Abiy’s Ethiopia may collapse during the pandemic

Abiy’s Ethiopia may collapse during the pandemic

In Ethiopia, the killing of a popular musician and activist has led to protests in the country’s largest region, writes Teshome Hunduma. In addition, a marginalized group has triggered an armed conflict in the west of the country. The risk of destabilizing violence is now high, writes Hunduma.

By Teshome Hunduma Mulesa Last updated: 07.07.2020

Members of the Ethiopian Oromo people in Lebanon are mourning a protest against the killing of musician and activist Hachalu Hundessa, on July 5 this year. The killing has sparked protests in Ethiopia, and 88 people have been killed, Teshome Hunduma writes. The protests are due to the way Prime Minister and Peace Prize winner Abiy Ahmed governs the country, Hunduma believes. Photo: Anwar Amro / AFP / NTB scanpix

On Monday, June 29, Hachalu Hundessa, a popular musician and activist, was shot and killed in the Ethiopian capital of Addis Ababa. The killing has led to protests in the Oromia region, Ethiopia’s largest region. The reason for the protests is the way Prime Minister and last year’s Peace Prize winner Abiy Ahmed has chosen to govern the country. He’s on the wrong track.

Hachalu belonged to the Oromo ethnic group, and was a well-known figure in the fight against oppression through his protest songs. Since 2015 he mobilized Qeeroo (youth) in the Oromia region. This led to the resignation of then Prime Minister Hailemariam Desalegn, and in April 2018 Abiy Ahmed Ali came to power.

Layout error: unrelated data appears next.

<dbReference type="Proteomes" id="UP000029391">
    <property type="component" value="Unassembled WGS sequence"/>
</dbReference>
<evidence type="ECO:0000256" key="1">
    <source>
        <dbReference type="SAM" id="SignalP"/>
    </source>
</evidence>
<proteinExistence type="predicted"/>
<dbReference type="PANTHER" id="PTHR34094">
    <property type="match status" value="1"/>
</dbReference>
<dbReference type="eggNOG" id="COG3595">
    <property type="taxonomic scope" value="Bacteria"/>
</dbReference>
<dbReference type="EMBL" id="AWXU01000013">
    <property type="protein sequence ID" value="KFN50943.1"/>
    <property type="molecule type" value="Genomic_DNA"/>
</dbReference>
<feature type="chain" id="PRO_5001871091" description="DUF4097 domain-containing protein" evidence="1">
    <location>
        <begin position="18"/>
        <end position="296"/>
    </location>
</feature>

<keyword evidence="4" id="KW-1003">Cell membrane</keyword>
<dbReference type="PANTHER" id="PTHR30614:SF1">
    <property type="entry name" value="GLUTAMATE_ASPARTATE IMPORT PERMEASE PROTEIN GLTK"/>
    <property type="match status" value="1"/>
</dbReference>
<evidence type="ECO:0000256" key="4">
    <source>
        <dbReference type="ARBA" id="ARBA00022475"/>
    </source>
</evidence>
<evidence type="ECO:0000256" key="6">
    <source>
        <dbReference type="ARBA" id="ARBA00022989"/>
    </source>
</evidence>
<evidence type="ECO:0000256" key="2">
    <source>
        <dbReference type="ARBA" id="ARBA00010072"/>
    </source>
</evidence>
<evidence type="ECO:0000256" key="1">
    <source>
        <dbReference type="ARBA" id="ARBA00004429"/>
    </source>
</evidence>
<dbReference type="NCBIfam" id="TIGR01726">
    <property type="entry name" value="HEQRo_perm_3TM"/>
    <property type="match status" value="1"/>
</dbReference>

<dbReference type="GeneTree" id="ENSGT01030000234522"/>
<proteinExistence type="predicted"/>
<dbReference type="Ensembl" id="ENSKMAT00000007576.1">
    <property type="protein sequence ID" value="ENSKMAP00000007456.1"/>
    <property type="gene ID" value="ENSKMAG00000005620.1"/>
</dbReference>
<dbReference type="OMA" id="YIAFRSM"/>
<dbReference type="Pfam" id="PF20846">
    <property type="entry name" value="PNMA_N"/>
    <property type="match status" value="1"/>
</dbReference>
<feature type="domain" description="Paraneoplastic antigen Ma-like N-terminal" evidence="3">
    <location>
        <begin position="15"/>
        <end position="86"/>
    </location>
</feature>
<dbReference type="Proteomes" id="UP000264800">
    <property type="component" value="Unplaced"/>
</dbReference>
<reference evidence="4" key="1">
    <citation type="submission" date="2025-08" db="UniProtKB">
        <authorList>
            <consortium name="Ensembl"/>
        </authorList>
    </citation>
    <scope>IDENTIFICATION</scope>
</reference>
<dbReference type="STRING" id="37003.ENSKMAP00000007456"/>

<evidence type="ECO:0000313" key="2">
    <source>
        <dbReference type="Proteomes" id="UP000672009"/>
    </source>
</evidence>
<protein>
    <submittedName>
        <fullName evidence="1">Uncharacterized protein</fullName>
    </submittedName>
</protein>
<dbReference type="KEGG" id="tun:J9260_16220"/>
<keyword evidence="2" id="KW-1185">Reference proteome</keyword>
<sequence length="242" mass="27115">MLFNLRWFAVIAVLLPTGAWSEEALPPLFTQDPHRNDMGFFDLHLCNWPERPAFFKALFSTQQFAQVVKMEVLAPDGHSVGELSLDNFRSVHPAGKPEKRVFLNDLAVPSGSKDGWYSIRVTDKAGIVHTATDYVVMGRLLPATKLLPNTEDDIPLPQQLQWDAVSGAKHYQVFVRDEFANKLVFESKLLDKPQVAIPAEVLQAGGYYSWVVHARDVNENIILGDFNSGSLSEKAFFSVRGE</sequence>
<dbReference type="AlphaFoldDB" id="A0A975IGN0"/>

The new hope has begun to fade

During the first nine months, Ahmed introduced impressive liberalizing reforms in Ethiopia, a country with strict political control. He released thousands of activists, youth and political prisoners out of prison. He invited parties and politicians who remained in exile to Ethiopia to contribute to a common democratic spirit for the country’s prosperity. He appointed several women to prominent positions and adopted many other good political reforms.

In addition, he made peace with the “enemy” Eritrea, which led him to receive the Nobel Peace Prize in 2019. The Nobel Committee justified the award that “the award was testimony and support for his ideals of unity, cooperation and mutual coexistence among the Ethiopian people and the Horn of Africa” .

However, the hope the reforms and the peace award gave us began to weaken 10 months after Abiy took office as prime minister. The new head of state chose to associate with selected nationalist elites from the diaspora and his own party. In addition, he began to characterize federalist forces as chauvinistic and destabilizing. As a result, Abiy failed to see the causes of the protests that brought him to power. He cannot solve the problems that led to people protesting, that is inequality, lack of freedom, widespread unemployment, corruption and self-enrichment.

New statues created anger

Instead of involving everyone involved in pragmatic and inclusive socio-political and economic reforms, Abiy began to rule the country from the top down. He created a new ideological recipe or philosophy of governance which he called “medemer” and which he published in 2019. Translated from Amharic, the word “medemer” means “synergy” or “to join together”.